The US Food and Drug Administration (FDA) has taken measures to help reduce risks associated with surgical staplers and implantable staples.
The regulator has issued a letter to health care providers to alert them that it is aware of an increasing number of medical device reports associated with the use of surgical staplers for internal use and implantable surgical staples.
FDA’s letter is also includes information about additional steps that it is planning to take in the coming months to solve the safety of devices.
The actions include issuing draft guidance with labeling recommendations for manufacturers and holding public advisory committee meeting to review whether the current pathway for manufacturers to market surgical staplers for internal use is convenient.
Surgical staplers and staples are used in range of surgical applications, including gastrointestinal, gynecologic, and thoracic surgeries, to remove part of an organ, cut through organs and tissues and form connections between structures.
The devices are designed to use in surgical procedures and reduce surgical procedure time compared against manual suturing.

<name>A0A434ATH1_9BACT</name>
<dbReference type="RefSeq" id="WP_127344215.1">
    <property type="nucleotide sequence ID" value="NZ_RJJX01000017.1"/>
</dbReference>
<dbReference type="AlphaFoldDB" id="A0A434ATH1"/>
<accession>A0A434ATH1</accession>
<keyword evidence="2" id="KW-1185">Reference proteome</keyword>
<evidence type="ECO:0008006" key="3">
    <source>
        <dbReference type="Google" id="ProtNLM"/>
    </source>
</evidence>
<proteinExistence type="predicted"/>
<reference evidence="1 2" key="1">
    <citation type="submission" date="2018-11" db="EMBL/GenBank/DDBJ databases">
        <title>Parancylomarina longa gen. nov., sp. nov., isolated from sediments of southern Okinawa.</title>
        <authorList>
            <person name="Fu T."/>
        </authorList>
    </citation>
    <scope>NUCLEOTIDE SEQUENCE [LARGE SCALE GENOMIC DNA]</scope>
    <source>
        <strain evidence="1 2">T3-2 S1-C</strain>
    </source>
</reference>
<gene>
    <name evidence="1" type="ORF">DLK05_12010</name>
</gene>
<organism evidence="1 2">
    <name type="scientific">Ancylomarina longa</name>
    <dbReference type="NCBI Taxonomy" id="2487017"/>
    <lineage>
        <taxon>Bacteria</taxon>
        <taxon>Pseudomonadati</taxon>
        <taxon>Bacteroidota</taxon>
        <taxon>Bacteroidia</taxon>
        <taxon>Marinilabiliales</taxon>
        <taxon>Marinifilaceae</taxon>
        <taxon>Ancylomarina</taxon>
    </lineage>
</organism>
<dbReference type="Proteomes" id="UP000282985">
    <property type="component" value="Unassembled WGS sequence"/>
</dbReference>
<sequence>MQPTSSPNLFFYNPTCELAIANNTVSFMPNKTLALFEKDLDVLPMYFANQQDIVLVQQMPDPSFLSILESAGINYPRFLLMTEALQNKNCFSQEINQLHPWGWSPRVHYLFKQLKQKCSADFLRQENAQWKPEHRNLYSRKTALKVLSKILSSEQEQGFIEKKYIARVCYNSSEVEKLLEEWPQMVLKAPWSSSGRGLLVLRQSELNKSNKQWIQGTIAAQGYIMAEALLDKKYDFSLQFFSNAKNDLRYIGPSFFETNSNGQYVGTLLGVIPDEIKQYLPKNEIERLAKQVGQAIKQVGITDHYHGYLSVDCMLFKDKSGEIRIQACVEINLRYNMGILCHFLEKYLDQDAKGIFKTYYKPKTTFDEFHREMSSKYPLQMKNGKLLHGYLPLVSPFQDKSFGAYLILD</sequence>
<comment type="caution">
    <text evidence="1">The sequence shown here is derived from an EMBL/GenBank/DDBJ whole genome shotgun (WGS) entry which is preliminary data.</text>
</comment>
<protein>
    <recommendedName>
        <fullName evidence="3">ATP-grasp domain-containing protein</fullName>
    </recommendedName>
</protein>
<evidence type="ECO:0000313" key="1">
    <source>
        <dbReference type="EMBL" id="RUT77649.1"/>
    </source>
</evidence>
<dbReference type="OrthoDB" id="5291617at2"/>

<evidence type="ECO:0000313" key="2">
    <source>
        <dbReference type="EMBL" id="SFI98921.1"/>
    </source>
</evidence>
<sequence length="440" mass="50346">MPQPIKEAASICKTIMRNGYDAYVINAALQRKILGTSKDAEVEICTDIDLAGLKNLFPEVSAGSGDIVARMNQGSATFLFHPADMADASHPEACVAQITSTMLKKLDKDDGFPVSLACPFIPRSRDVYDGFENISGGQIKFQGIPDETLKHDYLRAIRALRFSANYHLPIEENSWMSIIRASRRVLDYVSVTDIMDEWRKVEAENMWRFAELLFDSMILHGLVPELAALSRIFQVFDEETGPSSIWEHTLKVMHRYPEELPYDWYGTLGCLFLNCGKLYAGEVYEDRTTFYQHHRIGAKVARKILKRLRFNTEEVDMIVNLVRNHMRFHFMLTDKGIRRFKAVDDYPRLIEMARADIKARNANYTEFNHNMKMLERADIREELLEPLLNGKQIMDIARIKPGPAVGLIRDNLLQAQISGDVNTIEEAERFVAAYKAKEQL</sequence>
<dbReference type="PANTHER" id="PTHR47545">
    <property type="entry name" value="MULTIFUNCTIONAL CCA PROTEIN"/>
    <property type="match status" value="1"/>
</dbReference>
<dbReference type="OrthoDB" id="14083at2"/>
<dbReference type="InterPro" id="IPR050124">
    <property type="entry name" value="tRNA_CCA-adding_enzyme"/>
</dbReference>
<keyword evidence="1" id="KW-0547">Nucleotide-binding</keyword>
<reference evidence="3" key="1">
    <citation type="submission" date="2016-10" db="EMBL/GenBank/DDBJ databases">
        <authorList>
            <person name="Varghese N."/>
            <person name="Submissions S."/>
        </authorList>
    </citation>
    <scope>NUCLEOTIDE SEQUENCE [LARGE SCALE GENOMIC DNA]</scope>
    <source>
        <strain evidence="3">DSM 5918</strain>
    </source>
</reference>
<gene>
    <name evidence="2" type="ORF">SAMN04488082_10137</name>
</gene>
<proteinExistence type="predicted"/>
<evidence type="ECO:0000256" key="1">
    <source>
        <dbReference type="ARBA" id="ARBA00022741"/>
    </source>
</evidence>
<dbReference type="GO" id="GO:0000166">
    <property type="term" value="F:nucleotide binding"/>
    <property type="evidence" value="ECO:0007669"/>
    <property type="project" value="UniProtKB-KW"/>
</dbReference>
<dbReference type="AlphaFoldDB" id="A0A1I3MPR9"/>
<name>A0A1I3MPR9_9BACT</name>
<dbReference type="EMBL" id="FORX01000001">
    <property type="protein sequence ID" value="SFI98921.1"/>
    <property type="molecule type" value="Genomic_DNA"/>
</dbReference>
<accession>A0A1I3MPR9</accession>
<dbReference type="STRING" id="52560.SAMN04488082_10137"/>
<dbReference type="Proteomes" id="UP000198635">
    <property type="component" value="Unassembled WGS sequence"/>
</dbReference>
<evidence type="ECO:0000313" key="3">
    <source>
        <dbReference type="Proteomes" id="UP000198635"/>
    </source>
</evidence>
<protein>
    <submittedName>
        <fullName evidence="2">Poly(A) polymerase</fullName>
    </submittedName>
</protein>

At present, surgical staplers are regulated as class I medical devices that does not need a premarket submission to the FDA. Implantable surgical staples are classified as class II medical devices and need premarket review before commercialization.
FDA also said it has issued earlier communications about the risks engaged with surgical staplers and implantable staples and has been carrying out an ongoing assessment of medical device reports (MDRs) filed with the agency.
Form the analysis between 1 January 2011 and 31 March 2018, the regulator found over 41,000 individual MDRs for surgical staplers and staples for internal use, including 366 deaths, more than 9,000 serious injuries and over 32,000 malfunctions.
FDA’s Center for Devices and Radiological Health chief medical officer Dr William Maisel said: “As part of our Medical Device Safety Action Plan, we are committed to streamlining and modernizing how we implement post-market actions to address device safety issues to make our responses to risks more timely and effective.
“The agency’s analysis of adverse events associated with surgical staplers and implantable staples is ongoing, but we know these devices provide important benefits for patients undergoing surgery, so it’s important for us to continue to educate providers about the devices’ safety and risk.”